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March haemoglobinuria is usually not life threatening.
Haemaglobinuria in the morning is suggestive of paroxysmal nocturnal haemoglobinuria.
A rare condition, paroxysmal nocturnal haemoglobinuria, results in red cells which lack CD59.
It is possible to use an ammonia sulphate precipitation test in order to distinguish between haemoglobinuria and myoglobinuria.
It should not be confused with the Dressler's syndrome of haemoglobinuria named for Lucas Dressler, who characterized it in 1854.
In animals, babesiosis is suspected by observation of clinical signs (haemoglobinuria and anaemia) in animals in endemic areas.
Although it has no neurotoxic effect, it produces a lethal haemolytic effect, and may reduce haemoglobin levels by as much as 75%, leading to haemoglobinuria.
In medicine, hemoglobinuria or haemoglobinuria is a condition in which the oxygen transport protein hemoglobin is found in abnormally high concentrations in the urine.
The Dutch physician Enneking coined the term "paroxysmal nocturnal hemoglobinuria" (or haemoglobinuria paroxysmalis nocturna in Latin) in 1928.
Common sequelae include haemoglobinuria "red-water", disseminated intravascular coaguation and "cerebral babesiosis" caused by sludging of erythrocytes in cerebral capillaries.
In addition to dietary insufficiency, malabsorption, chronic blood loss, diversion of iron to fetal erythropoiesis during pregnancy, intravascular haemolysis and haemoglobinuria or other forms of chronic blood loss should all be considered.
The first signs of exposure, which can take several hours to become apparent, are headaches, vertigo and nausea, followed by the symptoms of haemolytic anaemia (high levels of unconjugated bilirubin), haemoglobinuria and nephropathy.
A urine test strip showing positive for blood can also indicate haemoglobinuria, which is not detectable using a microscope due to the lysis of red blood cells in the urinary tract (particularly in alkaline or dilute urine), or intravascular haemolysis.
It has been referred to as "epidemic hemoglobinuria of the newborn".
This is a different process than march hemoglobinuria.
Individuals with hemoglobinuria may exhibit dark-colored or bloody urine.
Some forms are self-inflicted (march hemoglobinuria), if not intentionally, through repeated mechanical motions.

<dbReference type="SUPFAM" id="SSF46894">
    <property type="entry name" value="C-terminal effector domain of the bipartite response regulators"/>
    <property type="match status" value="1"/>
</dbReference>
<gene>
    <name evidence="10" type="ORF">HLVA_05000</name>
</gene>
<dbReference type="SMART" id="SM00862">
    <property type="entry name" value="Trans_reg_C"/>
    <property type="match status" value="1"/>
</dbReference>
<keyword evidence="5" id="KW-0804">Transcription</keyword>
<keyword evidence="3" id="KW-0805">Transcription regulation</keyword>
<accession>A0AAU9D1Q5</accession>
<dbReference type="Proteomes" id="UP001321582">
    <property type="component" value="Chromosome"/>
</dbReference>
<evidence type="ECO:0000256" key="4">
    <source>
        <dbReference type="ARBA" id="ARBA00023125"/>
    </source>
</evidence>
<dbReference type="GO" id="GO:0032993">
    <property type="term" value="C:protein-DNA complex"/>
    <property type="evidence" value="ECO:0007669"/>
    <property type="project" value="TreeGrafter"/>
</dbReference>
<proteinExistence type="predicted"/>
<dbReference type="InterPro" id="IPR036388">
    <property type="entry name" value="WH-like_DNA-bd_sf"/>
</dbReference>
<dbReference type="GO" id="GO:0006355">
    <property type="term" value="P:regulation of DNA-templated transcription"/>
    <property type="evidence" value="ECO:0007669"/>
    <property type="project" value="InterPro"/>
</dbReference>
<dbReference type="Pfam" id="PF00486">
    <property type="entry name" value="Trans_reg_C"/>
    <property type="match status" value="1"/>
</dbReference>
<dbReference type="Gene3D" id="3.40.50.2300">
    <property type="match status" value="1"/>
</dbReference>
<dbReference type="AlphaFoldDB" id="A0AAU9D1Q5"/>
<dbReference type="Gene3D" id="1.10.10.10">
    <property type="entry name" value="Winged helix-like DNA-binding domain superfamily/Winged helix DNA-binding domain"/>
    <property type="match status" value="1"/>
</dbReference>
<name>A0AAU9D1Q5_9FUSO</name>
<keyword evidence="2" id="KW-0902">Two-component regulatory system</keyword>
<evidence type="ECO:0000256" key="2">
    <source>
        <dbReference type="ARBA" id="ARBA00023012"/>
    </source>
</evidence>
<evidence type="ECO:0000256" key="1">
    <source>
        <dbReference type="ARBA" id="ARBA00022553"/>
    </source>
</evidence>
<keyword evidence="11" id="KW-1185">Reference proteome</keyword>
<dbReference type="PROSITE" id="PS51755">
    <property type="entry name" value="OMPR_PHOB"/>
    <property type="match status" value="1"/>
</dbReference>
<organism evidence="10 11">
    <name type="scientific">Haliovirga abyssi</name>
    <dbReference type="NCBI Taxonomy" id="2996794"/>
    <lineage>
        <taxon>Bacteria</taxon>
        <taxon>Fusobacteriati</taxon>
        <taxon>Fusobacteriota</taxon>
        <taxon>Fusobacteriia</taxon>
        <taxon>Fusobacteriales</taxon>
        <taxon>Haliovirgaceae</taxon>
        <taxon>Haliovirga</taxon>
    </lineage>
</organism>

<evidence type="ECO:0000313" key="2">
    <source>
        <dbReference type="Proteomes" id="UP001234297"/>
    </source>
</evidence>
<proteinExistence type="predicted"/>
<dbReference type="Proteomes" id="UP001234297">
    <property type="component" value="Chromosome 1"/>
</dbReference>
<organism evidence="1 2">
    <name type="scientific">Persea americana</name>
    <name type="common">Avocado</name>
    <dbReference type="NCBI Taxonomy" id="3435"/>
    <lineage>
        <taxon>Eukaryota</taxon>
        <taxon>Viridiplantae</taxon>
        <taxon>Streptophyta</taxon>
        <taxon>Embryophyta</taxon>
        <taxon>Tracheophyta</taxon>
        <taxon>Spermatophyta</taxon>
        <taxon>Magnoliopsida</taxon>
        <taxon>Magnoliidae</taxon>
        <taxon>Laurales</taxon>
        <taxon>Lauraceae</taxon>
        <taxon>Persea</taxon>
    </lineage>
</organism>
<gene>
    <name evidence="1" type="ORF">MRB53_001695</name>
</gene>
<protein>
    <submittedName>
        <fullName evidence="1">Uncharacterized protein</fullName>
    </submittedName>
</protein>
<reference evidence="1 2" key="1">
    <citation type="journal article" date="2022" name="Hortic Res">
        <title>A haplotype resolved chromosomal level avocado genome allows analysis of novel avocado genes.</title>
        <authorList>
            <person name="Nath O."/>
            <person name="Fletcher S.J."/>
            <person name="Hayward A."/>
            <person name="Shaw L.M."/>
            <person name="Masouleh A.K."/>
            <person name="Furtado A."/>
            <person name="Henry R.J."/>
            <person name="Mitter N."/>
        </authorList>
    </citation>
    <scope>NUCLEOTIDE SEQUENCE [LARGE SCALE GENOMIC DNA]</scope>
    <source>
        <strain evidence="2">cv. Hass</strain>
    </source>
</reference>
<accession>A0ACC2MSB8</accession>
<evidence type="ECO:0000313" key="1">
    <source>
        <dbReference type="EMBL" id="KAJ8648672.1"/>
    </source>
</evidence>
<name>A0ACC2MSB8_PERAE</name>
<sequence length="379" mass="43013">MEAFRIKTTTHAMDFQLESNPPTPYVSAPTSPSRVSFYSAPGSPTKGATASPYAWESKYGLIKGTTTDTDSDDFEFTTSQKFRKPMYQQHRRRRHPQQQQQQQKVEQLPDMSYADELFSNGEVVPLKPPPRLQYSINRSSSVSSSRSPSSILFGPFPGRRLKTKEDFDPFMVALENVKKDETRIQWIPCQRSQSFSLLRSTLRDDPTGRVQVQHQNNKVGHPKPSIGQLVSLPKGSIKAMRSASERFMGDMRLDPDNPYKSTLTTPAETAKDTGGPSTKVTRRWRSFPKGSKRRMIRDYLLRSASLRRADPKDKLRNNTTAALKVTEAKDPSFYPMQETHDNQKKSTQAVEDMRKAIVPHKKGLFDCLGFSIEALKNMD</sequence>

All of these, except paroxysmal nocturnal hemoglobinuria, are hereditary genetic disorders.
The symptoms are fever and chills, sometimes with back pain and pink or red urine (hemoglobinuria).
This may result in hemoglobinuria.
Occasionally "hemoglobinuria" is used synonymously, although more precisely it refers only to hemoglobin in the urine.
Flatmark T. Studies on the hemolytic mechanism in March hemoglobinuria.
Hemoglobinanemia, methemalbuminemia, hemoglobinuria and hemosiderinuria (where there is significant intravascular hemolysis).
Infected individuals suffer from hemoglobinuria followed by jaundice, a persistently high fever, chills, and sweats.
Exertional hemoglobinuria (or exercise hematuria) may refer to:
Paroxysmal nocturnal hemoglobinuria.
Paroxysmal hemoglobinuria can refer to:
However, athletic nephritis may be secondary to the hemoglobin load on the kidneys caused by the hemolysis in march hemoglobinuria.
Paroxysmal nocturnal hemoglobinuria (rare acquired clonal disorder of red blood cell surface proteins)
Paroxysmal nocturnal hemoglobinuria; the mechanism of hemolysis and its relation to the coagulation mechanism.
Hemosiderin in the kidneys have been associated with marked hemolysis and a rare blood disorder called paroxysmal nocturnal hemoglobinuria.
Paroxysmal cold hemoglobinuria (rare)
Diuresis induced by an infusion of normal saline until the intense red color of hemoglobinuria ceases is usually adequate treatment.
An uncommon blood disease called paroxysmal nocturnal hemoglobinuria can cause blood clots in the liver, the spleen or beneath the skin.
Defects of 'GPI anchors' occur in the rare disease paroxysmal nocturnal hemoglobinuria.
Splenomegaly, severe headache, hepatomegaly (enlarged liver), hypoglycemia, and hemoglobinuria with renal failure may occur.
In some cases, aplastic anemia is associated with another blood disorder called paroxysmal nocturnal hemoglobinuria (PNH).
Castle and his team later characterized the red blood cell defects that are responsible for paroxysmal nocturnal hemoglobinuria and hereditary spherocytosis.